These guys were scamming people for well over a decade. I have read all of the court pleadings.

    https://www.ftc.gov/news-events/pres...ce=govdelivery

    The owner, Stephen Remley, has a home in Arizona worth $ 800K, and a beach home in Hawaii valued at 4M. He also drives a Ferrari. Over the past 18-months, our school has helped over 70 victims make complaints with the BBB, AG and FTC. We have also issued scholarships to help those victims earn a tuition-free, regionally accredited high school diploma from Excel High School.

    How did we do this? We made the issue public.

    List of Fake Online High Schools and Fake Online GED Programs | Excel High School

    Our blog post is on page # 1 in Google for every relative keyword. We received numerous calls on a daily basis. We shared what we knew with Joe Ducey from ABC15 News Arizona and he did a great story. ABC News will be following the case ongoing.

    These diplomas mills cause problems for all parties involved. We are happy to see that the FTC is taking action. The only way to close down these diploma mills is to expose them to the public.

    These diploma mills are very problematic. Some victims of this scam did go to college and were wrongfully issued financial aid. These are the people that are most likely to default on their Govt. backed student loans. The Feds don't like this and they want to reserve financial aid for those students with a valid GED or properly accredited high school diploma.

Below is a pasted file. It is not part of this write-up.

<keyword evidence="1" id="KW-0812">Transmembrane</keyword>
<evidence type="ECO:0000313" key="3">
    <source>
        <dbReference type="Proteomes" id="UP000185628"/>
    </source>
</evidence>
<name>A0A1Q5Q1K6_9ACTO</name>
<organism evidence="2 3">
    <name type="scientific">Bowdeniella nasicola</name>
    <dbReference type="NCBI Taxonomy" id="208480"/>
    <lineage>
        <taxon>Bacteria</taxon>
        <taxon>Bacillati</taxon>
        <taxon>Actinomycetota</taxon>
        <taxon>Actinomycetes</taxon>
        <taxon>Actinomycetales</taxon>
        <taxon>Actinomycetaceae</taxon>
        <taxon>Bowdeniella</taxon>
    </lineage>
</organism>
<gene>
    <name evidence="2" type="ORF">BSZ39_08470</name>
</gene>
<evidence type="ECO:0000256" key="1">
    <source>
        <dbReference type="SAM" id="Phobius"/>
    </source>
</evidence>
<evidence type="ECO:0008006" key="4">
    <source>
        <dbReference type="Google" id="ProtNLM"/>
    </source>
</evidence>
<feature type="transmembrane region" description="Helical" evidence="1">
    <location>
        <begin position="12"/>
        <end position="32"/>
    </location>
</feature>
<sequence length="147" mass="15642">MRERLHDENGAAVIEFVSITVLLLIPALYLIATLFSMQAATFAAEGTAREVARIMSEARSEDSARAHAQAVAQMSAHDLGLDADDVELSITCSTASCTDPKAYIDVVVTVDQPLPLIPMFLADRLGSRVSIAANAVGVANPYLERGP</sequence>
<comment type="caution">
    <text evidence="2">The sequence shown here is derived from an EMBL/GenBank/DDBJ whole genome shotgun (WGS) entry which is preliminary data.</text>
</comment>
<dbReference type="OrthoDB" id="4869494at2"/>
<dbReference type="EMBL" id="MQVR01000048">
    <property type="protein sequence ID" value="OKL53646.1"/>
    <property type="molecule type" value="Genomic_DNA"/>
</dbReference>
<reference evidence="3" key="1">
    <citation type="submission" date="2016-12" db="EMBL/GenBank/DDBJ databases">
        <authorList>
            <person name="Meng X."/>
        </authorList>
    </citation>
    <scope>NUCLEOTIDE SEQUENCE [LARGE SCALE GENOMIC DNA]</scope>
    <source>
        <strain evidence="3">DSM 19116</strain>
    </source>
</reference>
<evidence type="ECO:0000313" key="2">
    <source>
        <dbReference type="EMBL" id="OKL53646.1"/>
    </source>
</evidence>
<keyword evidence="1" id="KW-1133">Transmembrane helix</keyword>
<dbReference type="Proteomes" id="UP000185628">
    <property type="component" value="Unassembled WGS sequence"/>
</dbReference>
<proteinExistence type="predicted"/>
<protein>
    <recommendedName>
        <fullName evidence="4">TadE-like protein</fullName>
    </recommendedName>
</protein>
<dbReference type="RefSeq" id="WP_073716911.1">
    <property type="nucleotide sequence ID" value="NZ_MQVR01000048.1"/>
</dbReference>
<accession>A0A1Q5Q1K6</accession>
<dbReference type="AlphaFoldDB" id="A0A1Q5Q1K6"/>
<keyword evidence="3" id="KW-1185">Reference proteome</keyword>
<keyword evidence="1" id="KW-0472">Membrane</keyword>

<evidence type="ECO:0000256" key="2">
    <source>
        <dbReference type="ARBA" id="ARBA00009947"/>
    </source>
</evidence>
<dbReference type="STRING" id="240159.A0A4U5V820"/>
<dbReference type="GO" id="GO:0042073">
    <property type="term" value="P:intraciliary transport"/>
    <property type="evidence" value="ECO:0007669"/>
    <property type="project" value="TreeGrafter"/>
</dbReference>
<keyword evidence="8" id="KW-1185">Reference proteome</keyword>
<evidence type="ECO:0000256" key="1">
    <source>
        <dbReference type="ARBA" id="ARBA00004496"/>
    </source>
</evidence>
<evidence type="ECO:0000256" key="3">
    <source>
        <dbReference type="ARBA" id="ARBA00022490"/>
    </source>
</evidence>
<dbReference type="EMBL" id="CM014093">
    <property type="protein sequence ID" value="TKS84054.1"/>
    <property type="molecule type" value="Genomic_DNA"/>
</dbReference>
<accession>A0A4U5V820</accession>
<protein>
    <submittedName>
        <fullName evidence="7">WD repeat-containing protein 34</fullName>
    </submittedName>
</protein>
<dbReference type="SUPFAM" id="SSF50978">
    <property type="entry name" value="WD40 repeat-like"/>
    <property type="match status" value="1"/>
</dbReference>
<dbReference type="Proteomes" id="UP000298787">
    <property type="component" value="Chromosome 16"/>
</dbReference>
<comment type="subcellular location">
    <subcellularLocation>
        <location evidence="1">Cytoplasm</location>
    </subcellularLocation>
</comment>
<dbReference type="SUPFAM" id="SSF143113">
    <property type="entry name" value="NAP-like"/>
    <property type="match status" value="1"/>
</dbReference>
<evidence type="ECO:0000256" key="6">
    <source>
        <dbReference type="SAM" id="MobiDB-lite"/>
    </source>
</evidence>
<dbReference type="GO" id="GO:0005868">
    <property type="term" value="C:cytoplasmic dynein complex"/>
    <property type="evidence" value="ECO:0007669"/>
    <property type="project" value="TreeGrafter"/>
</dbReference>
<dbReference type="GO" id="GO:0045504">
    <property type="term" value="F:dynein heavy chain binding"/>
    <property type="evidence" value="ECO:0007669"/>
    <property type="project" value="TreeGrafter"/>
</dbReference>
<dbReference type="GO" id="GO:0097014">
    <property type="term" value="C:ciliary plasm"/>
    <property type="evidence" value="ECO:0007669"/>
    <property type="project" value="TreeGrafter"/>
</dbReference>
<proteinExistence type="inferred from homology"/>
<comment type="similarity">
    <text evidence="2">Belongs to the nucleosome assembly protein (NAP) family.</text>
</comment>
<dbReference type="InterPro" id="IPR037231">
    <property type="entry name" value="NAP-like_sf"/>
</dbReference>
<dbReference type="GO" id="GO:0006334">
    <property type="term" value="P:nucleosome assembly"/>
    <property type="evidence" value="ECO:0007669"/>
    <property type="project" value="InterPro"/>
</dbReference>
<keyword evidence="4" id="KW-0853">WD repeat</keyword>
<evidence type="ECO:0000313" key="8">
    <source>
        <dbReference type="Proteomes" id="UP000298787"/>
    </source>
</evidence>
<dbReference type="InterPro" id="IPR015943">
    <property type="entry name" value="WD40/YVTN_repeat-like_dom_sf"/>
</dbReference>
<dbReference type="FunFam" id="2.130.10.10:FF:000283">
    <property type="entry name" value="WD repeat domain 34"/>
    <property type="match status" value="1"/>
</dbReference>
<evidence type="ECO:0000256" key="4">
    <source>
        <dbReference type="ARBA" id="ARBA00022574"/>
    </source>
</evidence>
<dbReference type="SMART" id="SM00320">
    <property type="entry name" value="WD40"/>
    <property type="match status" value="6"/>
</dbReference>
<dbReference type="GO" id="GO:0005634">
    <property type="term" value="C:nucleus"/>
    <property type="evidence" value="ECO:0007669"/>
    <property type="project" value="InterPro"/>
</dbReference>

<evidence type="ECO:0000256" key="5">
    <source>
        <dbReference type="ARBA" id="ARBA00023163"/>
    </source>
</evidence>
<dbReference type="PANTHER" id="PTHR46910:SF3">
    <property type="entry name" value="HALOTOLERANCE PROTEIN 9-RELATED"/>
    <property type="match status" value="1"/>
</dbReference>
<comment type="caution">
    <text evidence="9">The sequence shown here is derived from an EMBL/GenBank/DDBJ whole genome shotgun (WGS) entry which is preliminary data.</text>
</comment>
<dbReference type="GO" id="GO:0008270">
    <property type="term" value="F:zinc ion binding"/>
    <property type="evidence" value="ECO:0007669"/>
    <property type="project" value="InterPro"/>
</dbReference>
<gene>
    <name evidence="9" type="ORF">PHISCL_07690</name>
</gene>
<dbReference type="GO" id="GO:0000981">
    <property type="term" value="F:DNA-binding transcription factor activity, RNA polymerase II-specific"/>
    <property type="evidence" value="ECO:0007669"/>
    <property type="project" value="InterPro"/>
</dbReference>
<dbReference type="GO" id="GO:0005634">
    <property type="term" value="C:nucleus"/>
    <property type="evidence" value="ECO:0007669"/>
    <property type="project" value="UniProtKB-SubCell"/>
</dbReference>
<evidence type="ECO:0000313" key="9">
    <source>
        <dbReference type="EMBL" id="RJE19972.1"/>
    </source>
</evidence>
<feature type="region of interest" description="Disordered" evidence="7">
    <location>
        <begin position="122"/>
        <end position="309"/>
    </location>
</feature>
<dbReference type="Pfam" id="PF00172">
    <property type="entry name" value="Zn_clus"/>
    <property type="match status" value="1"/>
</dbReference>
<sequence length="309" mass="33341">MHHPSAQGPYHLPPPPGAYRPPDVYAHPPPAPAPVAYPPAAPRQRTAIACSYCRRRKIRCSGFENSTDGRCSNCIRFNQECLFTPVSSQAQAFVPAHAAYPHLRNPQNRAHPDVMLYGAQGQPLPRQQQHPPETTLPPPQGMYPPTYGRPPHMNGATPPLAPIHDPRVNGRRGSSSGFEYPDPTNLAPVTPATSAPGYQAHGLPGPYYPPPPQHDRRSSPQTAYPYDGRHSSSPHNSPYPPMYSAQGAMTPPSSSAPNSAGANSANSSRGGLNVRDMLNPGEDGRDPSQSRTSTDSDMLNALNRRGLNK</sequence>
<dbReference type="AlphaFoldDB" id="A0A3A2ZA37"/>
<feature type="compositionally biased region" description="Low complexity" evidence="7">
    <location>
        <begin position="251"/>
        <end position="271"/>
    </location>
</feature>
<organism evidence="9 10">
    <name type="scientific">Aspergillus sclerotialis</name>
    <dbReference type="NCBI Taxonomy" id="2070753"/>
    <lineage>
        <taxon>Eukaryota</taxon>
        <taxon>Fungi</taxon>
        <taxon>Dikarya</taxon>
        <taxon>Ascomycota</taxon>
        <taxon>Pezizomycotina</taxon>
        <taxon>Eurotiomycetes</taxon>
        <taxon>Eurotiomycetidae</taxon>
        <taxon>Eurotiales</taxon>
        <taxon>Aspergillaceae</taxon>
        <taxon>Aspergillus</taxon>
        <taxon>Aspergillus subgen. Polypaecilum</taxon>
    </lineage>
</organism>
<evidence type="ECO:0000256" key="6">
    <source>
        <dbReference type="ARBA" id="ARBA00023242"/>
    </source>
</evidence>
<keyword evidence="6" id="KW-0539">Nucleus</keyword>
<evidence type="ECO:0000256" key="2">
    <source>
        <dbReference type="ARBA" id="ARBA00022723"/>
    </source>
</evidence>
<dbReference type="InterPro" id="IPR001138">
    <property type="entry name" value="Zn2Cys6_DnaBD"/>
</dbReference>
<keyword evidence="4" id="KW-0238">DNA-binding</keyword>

The Govt. has closed many fake high schools over the past year. The owners of these diploma mills will be left financially devastated once the FTC is done. They may even end up in jail. The Postal Inspector, FBI and IRS are involved, too.
    Diploma mill operators have a target on their back. There is no such thing as a quick and easy degree. Learning takes time and dedication. Glad to see these guys gone!
    Education is a better safeguard of liberty than a standing army.
    -Edward Everett

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  9. #8
    Neuhaus is offline Registered User
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    Quote Originally Posted by rodmc View Post
    Some victims of this scam did go to college and were wrongfully issued financial aid. These are the people that are most likely to default on their Govt. backed student loans. The Feds don't like this and they want to reserve financial aid for those students with a valid GED or properly accredited high school diploma.
    I'd like to see your source for this (the fact that people without a high school diploma/GED are more likely to default on student loans), please.
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  10. #9